It's been said that the disciple John was Jesus' special, favourite disciple. John was "the one Jesus loved", a phrase seen twice in the Gospel of John. I've felt uneasy about that text. Why would John portray himself as Jesus' favourite? Isn't it audacious to pronounce oneself the Teacher's pet? Isn't that what stirs up rivalry? How did the other disciples feel about that?
Today, I suggest that we view those words, "the one Jesus loved", through another set of eyeglasses, to reveal an entirely different view of John, of Jesus, and even of Scripture. We begin by looking at the two verses as translated in the International Standard Version.
John 13:23 – One of his disciples, the one whom Jesus kept loving, had been sitting very close to him. (ISV)
John 21:20a – Peter turned around and noticed the disciple whom Jesus kept loving following them. (ISV)
These words, "kept loving", help to preserve the Greek verb tense. The idea is a continued or repeated action. I believe that John is essentially saying, "This Jesus kept on loving me in spite of my brokenness. He just wouldn't stop pouring merciful kindness on me, an undeserving sinner." Surely, this interpretation would more truthfully reflect the humility of a man overflowing with gratitude for Christ's exhilarating grace.
This would also reflect the Old Testament portrayal of God's love as patient, merciful, forgiving, and unfailing. Being Jewish, the Old Testament would have been the lens through which John saw everything. Surely, God's Spirit helped John to see Jesus' love for him, not as favouritism or mere affinity, but as the fulfillment of God's covenant promise to humanity as revealed to his predecessors.
Isn't that the same unfailing love which God sheds on sinners today through His Spirit, the love which His people pour out on one another, and the love which builds His church and proves to the world God's faithfulness to His ancient promise? Of course, we'd never see that through the lens of culture, where the concept of "love" is utterly detached from God and His Word of promise.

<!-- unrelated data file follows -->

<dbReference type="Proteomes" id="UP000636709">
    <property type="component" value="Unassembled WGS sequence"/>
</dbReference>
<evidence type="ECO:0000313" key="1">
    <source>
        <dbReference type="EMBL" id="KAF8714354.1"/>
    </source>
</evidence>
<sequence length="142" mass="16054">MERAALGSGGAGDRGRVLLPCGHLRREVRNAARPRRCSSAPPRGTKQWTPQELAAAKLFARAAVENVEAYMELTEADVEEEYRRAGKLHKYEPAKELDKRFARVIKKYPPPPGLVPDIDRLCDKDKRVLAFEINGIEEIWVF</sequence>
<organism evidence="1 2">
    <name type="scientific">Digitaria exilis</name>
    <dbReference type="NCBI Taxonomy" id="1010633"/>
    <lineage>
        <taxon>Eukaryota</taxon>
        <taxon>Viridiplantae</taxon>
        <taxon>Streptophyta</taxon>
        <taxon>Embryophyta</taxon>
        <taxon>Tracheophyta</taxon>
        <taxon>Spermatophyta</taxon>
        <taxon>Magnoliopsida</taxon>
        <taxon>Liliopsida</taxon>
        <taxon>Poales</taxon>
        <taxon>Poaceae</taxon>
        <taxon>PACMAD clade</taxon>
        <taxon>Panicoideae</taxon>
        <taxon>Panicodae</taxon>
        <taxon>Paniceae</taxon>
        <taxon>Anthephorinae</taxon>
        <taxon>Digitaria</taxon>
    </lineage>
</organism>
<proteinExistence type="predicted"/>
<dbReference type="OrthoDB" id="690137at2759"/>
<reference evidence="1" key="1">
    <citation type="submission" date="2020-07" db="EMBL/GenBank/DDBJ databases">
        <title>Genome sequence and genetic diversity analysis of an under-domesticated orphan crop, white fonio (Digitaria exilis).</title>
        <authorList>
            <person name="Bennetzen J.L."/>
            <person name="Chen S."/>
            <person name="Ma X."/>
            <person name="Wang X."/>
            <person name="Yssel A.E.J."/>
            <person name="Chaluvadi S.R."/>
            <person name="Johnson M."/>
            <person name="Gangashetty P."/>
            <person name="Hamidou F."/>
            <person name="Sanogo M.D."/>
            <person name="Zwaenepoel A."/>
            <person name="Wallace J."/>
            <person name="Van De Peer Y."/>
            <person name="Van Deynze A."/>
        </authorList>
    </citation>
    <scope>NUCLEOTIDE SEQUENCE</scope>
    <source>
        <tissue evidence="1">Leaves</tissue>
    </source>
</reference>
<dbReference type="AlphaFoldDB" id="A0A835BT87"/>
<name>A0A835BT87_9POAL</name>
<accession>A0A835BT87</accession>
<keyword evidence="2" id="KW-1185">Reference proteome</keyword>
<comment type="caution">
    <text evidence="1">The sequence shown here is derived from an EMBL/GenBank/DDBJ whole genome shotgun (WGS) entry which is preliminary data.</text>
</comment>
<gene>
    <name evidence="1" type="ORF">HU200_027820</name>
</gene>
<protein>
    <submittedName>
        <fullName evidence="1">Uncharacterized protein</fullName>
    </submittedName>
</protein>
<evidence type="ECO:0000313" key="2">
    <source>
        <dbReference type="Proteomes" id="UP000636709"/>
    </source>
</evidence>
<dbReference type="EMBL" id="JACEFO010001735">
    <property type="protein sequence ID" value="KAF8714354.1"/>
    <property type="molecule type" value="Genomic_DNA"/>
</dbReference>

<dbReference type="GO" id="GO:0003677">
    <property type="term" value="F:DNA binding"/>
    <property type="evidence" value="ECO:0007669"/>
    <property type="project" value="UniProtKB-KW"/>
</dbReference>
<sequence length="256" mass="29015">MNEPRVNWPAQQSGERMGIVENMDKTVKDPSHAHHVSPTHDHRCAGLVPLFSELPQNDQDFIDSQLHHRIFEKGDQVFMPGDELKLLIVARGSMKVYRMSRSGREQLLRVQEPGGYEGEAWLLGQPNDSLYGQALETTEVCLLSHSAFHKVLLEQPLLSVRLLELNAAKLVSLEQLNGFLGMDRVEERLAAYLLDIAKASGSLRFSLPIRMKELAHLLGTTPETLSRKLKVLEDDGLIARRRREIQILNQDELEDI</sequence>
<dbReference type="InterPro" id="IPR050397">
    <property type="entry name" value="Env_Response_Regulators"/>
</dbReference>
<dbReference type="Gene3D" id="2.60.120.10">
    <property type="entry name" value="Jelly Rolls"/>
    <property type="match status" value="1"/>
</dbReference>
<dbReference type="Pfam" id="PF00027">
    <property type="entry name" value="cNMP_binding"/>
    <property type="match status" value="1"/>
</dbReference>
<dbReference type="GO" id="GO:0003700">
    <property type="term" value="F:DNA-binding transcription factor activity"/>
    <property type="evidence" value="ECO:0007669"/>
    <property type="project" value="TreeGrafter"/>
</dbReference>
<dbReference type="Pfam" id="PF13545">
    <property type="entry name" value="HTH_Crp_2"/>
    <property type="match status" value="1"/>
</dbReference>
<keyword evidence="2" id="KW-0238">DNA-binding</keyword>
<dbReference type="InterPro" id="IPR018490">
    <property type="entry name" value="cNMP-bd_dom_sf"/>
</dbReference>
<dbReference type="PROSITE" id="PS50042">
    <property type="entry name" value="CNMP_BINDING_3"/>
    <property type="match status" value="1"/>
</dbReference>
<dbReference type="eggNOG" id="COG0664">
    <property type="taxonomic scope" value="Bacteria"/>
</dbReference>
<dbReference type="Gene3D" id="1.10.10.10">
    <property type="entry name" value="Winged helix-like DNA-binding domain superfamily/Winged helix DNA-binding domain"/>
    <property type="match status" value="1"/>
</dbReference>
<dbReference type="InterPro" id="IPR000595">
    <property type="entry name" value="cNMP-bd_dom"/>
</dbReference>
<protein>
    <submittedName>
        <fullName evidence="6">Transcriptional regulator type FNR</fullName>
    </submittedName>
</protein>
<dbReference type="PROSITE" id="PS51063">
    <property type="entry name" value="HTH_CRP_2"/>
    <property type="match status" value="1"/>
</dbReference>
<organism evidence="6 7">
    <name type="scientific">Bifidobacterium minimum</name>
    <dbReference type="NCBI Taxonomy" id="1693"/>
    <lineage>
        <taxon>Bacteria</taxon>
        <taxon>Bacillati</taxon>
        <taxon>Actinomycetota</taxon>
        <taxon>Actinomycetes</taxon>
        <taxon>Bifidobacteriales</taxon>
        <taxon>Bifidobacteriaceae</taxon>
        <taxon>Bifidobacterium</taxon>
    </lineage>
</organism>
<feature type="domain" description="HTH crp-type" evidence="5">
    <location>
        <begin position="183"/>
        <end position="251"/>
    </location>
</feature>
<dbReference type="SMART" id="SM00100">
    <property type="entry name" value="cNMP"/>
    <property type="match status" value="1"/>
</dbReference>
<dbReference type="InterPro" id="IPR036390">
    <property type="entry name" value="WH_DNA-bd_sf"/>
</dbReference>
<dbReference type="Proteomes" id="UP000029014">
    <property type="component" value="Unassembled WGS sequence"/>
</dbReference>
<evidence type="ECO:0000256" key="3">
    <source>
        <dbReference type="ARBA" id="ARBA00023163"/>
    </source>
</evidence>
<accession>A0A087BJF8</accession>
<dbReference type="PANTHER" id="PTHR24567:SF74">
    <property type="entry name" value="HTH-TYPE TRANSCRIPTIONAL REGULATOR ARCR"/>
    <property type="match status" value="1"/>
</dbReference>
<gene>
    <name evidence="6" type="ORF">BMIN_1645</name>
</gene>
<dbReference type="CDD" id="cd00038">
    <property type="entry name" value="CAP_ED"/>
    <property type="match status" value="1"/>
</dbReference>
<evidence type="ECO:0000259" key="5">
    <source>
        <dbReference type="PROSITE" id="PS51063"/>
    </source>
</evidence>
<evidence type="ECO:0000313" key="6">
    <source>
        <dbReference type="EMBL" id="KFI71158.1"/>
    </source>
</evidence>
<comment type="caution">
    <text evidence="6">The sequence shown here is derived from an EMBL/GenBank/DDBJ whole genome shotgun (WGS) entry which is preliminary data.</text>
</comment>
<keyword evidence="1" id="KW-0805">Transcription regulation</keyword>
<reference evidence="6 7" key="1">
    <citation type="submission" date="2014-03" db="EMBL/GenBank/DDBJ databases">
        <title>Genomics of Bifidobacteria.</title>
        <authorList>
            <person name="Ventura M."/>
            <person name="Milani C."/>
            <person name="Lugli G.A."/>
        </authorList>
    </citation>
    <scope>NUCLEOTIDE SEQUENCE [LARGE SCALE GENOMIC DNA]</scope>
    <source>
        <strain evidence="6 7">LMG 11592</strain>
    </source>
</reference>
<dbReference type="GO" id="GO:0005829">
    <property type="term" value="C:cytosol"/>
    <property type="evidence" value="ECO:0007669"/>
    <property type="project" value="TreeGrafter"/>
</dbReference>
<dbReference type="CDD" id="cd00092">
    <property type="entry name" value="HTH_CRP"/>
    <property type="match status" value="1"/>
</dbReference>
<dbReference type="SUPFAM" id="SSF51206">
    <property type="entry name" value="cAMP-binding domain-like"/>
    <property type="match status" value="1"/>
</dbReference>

Now, I see why I had felt unsettled about Jesus' love for John. I was looking through the lens of culture instead of the lens of my new heaven-sent eyeglasses — in other words, God's Spirit, provided to help us see.
The eyeglasses through which we read Scripture hugely affect our interpretation. Without those heaven-sent eyeglasses, we're essentially blind. We'll try to see through a faulty lens, and we'll make misjudgments. Praise God for that amazing prescription lens provided as a gift of salvation … just as promised:
Isaiah 35:5a – Then will the eyes of the blind be opened. (NIV)
Prayer: O Lord, we so easily set aside our heaven-sent prescription eyeglasses and find ourselves muddling through a blur. Train us to use this gift more effectively and more consistently, that we may see the ways of Your unfailing love more truthfully. Amen.
Listen to this devotional
Listen while you read: "O Breath Of Life" (Lyrics)